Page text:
Thursday, April 26, 2012

Risky Business


In the past several days, you’ve had reason to tell two writers things no writer ever wants to hear.  The first case involved an individual who’d published four books.  The second was a student’s master of fine arts thesis.

Each work was unrelenting in its dreadfulness, leaving you to remember a discovery at least fifteen years ago, in which you realized how difficult you found writing a negative review.  You can think of three or four—no more than four—graduate theses you rejected, accompanied with suggestions for revisions.

As an editor for several publishing platforms, you were with some frequency put in positions where you had to outright decline or recommend declining the opportunity to publish a particular work, which, arguably, no writer wants to hear, either, but which is an integral part of the publication process.  Even with the submission/rejection activity being a part of the publication convention, any number of writers have called you names, notably a moral coward, judgmentally impaired, lacking in literary taste, and fearful of taking chances with experimental work.

Being called those names has led you to a number of responses of your own, including the gambit of putting the situation out of your mind as quickly as possible, replying with funny ripostes, and reminding the caller of a more civil paradigm for individuals engaged in publishing professions.

The thing you believe no writer wants to hear is that the work in question is significant in having achieved such a weighty degree of awfulness.  You have no wish to hear such sentiments expressed about your own work and in fact write with the hope of hearing quite the opposite sentiments.  With this in mind, you look for ways to suggest a more measured approach.

Trouble is, writers do not wish to hear measured approaches, making you all the more respect authors who have engaged the editorial dialogue, listened, and recognized the process is not at the same level as county fair prizes for pies and cakes, which may be enjoyed by six or eight persons; rather they are for stories and novels, intended for a larger, broader readership with no tangible use-by date in mind.

Trouble is, any writers who do not hear tangible admiration of high order being directed at their work will reflexively assume their work is being considered as significant in its burden of awfulness.

In writing classes and workshops, the writer who hears, as though it were a mischievous puppy escaping its yard how well-written is the material the writer has only now finished reading will want almost reflexively to know what the hearer really thought of the material because the writer is trained to believe that if the first comment has to do with how well written the material is, then the speaker is about to deliver the bad news, drop the other shoe, apply the coup d’grace, that the story is awful, the characters do not seem real, the dialogue is too chatty, the scenes go on too long or are repetitious, and other such symptoms.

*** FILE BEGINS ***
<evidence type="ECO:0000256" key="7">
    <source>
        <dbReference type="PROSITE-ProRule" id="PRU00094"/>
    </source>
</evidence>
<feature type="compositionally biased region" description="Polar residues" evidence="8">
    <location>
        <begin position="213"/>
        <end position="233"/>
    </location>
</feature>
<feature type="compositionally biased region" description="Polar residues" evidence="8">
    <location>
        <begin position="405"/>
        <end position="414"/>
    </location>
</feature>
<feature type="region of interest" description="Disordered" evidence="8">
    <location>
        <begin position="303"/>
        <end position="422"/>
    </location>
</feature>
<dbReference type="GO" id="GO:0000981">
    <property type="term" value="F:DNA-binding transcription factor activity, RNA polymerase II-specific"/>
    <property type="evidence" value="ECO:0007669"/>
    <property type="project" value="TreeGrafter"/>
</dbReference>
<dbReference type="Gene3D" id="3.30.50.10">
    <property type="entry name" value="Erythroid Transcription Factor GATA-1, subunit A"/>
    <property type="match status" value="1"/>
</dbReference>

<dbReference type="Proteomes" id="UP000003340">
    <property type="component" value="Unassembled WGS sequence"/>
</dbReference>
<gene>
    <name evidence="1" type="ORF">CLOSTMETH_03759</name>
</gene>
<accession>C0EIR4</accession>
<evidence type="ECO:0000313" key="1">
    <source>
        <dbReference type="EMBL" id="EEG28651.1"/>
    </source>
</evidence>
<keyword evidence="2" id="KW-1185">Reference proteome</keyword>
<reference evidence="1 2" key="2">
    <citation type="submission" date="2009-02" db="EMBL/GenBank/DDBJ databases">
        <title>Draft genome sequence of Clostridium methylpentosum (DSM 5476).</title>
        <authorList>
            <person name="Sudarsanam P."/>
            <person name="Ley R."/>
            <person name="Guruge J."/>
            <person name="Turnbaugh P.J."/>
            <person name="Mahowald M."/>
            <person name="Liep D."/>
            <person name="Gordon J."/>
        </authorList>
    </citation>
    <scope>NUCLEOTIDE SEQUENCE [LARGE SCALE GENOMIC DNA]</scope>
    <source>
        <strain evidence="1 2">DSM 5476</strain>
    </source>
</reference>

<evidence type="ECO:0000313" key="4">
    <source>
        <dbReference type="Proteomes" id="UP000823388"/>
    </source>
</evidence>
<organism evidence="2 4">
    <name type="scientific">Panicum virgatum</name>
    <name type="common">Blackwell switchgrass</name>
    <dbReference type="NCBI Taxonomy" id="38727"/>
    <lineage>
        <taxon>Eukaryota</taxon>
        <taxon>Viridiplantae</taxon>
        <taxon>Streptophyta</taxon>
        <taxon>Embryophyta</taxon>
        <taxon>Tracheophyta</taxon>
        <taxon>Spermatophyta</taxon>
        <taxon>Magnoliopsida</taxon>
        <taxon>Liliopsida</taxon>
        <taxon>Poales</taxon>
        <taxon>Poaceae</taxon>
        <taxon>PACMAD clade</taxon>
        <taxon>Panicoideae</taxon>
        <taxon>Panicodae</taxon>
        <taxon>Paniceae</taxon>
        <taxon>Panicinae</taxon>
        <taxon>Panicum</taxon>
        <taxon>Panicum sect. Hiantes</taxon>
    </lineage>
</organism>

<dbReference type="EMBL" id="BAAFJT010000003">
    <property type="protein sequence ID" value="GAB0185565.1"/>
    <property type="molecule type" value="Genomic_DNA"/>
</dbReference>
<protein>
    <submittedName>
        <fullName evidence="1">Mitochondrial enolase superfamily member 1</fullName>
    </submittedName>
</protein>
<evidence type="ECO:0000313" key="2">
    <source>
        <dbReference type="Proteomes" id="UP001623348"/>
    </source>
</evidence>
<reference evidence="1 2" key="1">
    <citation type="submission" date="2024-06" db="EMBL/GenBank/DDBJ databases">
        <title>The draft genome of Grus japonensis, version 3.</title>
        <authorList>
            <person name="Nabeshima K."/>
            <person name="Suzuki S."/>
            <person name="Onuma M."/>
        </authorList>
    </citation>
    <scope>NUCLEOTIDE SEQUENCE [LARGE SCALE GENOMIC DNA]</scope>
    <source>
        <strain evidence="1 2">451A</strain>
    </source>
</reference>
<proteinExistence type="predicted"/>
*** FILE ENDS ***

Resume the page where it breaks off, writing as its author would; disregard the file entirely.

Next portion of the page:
You’re not fond of telling a writer how awful the work is, even though you may sincerely believe it to be so; this is not from any wish to be sparing of feelings or from fear of reactions as much as it is your belief that such commentary, given in such a direct manner, is not helpful except to reinforce the writer’s resistance to listen to editorial suggestion in the future.  There is yet enough of the editor and teacher within the writer who is you for you to hope the target gets the message.

In the two recent misadventures you write of here, the novelist is incapable of listening to editorial suggestion to the point where he wondered openly why you would want him to subject his work to an editor when he, himself, had already edited the work.

The thesis candidate was at this stage of transaction not even faintly defensive, which is a good sign for the candidate, her work, and her future as a writer.

Matters are a bit more complicated with the novelist, who pressed you to write a review of his, who was overjoyed with it until the penultimate and final paragraphs, then wondered in so many words how you could do such a thing to him as you did with those paragraphs, considering all the things he had done for you and the writing community.

Here, the complications grow hazy with point-of-view implication.  So far as you can recall, he has over the years you’ve known him, bought you five or six slices of pepperoni pizza.  In more recent years, he has purchased the writers’ conference wherein you have been a workshop leader since 1980, a fact that may well justify his claim to have done things for the writing community.  You cannot tell; you do not have access to his point of view, a fact that underlies all fiction.

What, after all, is story but a clash of characters, each with an overwhelming belief he or she is right?

The MFA candidate can do well to consider your notes, revise the thesis, and grow confident in the awareness that her talent is not at issue here, rather the setting of it on the page is a risky venture that is meant to be risky for all who approach writing.

He and she and you, who set words down on the notepad, the computer screen, or the printed page, run vulnerable.
Two hundred-fifty words of text to the page.

Two hundred-fifty opportunities for risk to come forth.


Post a Comment